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Firediff: See exactly what you’ve changed in Firebug

Firediff Screenshot

If you use the Firebug add on for Firefox, you also want Firediff, which is a plugin for Firebug itself.

In Firebug, once you’ve done a lot of tweaking and editing to get the site looking right in the browser, there is no way in the current version (1.5) of Firebug to see a list of just the edits you have made. It’s very difficult to find every last change and make those same changes in the code.  That’s what Firediff is for. You make all your edits, and then see a handy list of exactly what you changed. You can see a sequential log, or a color coded version of the file with all your changes highlighted.

In case you don’t know, this is completely awesome, and has been sorely lacking in Firebug.

Firediff stops just shy of producing a usable patch file for updating your source code. However, it will show you a very useful visual diff to use for reference as you edit the source file yourself. It is far from obvious how to get it. Here’s the trick. After a bunch of experimental editing to a stylesheet in Firebug, clicking on “Changes” (the Firediff tab) gets you a change log.  You see every time you turned an attribute on or off, and every other little change you made along the way. This is not very useful. You may have a list of 150 things you did, when all you care about is the five things you eventually ended up with. You don’t care that you changed the font size 25 times; you only care about the final font size.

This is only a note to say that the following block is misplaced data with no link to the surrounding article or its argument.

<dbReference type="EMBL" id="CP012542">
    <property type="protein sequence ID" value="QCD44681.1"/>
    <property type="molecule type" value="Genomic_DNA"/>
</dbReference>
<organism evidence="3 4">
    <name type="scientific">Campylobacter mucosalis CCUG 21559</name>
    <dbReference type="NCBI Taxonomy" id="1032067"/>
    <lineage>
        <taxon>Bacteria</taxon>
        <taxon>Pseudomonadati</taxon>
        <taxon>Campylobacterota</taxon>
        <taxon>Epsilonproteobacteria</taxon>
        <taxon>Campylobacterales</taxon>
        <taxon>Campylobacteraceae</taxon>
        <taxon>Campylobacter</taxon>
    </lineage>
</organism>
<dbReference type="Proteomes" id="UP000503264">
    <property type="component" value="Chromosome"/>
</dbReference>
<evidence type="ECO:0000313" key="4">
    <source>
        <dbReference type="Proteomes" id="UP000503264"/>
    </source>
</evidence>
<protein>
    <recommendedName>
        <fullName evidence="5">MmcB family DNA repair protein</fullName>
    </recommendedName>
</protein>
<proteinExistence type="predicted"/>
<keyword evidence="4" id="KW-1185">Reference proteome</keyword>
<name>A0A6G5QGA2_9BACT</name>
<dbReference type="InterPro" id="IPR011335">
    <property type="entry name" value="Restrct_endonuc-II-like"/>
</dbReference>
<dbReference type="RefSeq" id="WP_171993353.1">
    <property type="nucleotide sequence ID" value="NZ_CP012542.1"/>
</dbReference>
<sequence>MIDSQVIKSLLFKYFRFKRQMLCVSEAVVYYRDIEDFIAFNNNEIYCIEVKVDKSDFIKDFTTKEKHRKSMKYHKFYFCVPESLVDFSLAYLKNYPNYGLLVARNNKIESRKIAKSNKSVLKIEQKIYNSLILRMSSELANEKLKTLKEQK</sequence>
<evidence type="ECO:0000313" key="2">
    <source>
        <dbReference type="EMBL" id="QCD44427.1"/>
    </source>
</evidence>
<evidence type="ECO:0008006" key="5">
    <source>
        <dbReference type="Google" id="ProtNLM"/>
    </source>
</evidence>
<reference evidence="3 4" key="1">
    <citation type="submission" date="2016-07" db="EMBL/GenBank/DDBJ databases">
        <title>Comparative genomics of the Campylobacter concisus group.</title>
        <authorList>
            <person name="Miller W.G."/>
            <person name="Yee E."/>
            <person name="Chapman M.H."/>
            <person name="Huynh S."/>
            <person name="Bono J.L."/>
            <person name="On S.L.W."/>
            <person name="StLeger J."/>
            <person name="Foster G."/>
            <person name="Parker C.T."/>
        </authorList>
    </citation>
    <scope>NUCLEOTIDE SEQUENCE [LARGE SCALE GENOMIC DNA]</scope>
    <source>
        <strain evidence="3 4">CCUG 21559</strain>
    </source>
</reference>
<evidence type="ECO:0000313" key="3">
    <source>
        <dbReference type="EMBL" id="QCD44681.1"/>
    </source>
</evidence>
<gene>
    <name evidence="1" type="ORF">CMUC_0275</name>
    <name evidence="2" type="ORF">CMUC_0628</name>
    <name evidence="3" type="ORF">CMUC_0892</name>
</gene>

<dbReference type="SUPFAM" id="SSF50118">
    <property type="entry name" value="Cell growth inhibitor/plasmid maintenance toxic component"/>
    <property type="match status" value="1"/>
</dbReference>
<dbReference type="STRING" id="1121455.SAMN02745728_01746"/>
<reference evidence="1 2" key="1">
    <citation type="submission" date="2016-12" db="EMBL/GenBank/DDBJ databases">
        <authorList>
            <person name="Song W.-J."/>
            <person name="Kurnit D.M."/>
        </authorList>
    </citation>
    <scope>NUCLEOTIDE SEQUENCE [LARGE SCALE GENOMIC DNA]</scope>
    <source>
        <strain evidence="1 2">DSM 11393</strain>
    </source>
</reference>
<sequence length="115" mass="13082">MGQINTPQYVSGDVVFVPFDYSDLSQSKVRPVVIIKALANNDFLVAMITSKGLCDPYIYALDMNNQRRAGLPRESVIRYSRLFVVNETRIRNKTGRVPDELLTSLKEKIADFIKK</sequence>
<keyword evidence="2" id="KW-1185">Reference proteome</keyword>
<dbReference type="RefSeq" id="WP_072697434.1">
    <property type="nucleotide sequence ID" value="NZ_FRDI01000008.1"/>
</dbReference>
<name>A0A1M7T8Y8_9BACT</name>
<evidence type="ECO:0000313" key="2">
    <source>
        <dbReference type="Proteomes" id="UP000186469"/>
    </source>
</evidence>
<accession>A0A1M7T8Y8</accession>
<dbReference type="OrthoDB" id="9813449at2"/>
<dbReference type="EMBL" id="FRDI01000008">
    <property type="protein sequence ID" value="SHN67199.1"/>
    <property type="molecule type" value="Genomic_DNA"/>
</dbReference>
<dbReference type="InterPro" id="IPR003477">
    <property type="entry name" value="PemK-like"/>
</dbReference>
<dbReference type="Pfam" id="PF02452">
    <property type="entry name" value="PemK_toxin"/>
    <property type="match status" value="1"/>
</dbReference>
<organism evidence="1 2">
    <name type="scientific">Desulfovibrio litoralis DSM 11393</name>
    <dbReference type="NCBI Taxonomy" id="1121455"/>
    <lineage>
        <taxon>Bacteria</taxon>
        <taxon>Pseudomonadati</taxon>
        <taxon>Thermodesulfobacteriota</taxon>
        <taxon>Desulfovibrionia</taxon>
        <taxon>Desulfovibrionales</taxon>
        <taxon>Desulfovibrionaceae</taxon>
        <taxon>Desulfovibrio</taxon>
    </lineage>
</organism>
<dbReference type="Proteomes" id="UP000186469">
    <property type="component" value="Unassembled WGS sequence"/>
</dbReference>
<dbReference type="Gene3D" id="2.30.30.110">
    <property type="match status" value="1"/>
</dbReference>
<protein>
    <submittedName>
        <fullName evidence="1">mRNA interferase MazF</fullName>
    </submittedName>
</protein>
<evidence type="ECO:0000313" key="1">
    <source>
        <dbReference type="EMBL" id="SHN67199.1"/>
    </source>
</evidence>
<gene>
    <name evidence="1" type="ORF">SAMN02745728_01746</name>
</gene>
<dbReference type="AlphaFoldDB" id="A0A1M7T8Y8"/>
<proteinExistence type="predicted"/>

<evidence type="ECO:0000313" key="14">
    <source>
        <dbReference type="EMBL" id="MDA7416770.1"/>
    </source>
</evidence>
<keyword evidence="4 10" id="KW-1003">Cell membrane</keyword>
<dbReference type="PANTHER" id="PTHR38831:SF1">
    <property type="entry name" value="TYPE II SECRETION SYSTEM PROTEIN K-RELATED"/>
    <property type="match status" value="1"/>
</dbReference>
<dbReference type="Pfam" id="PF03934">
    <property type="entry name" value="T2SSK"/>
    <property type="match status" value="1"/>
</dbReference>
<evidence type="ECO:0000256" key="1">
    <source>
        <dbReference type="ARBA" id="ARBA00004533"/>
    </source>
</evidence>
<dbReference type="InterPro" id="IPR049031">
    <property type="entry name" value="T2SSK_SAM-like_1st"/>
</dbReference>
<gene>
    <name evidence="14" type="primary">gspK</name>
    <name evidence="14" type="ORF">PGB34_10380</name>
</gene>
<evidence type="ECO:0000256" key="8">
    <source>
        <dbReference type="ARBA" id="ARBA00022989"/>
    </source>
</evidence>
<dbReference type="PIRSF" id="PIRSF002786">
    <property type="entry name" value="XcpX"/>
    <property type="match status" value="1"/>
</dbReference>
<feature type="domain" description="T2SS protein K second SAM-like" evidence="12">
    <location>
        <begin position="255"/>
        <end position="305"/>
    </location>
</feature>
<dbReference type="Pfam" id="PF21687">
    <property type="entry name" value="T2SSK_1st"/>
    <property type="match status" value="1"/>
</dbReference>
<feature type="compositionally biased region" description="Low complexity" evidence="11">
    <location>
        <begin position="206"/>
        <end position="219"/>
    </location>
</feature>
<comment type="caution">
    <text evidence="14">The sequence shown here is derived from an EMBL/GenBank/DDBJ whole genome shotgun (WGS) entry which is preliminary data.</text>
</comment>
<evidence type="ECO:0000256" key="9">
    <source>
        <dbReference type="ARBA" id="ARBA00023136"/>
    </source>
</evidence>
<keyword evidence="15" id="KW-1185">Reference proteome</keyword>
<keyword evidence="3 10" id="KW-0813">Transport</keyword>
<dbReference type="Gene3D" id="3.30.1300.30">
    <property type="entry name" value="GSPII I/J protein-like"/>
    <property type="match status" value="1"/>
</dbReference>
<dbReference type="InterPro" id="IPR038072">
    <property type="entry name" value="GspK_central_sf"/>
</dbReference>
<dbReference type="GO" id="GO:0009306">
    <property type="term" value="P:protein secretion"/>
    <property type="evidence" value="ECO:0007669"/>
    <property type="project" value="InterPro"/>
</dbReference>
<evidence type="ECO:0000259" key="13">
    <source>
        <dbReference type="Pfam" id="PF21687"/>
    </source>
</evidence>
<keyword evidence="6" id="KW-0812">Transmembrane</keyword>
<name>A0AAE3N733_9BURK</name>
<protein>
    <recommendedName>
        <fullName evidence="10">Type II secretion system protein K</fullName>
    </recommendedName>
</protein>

To see that end product, scroll all the way down to the last entry in the list of changes, right click it, and click “Show snapshot”. This will show you a highlighted version of the file, with your additions and subtractions in green and red, respectively – just like in the screenshot for this article.

This is the most useful view within Firediff.

Once you install Firediff, be sure to check the “Show Firebug changes” option on the “Changes” tab, in order to see only your changes. Otherwise, you’ll see every change made by every bit of JavaScript on the site.

So go get Firediff. You can find it on the Firediff project website (which may have more recent releases) or the Mozilla Addons site.

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1 Awesome Comments So Far

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  1. Jeremie
    April 24, 2013 at 6:49 PM #

    Thanks for pointing out where the firediff changes are!!
    Took me 10 mins and 3 websites to find it! ;-)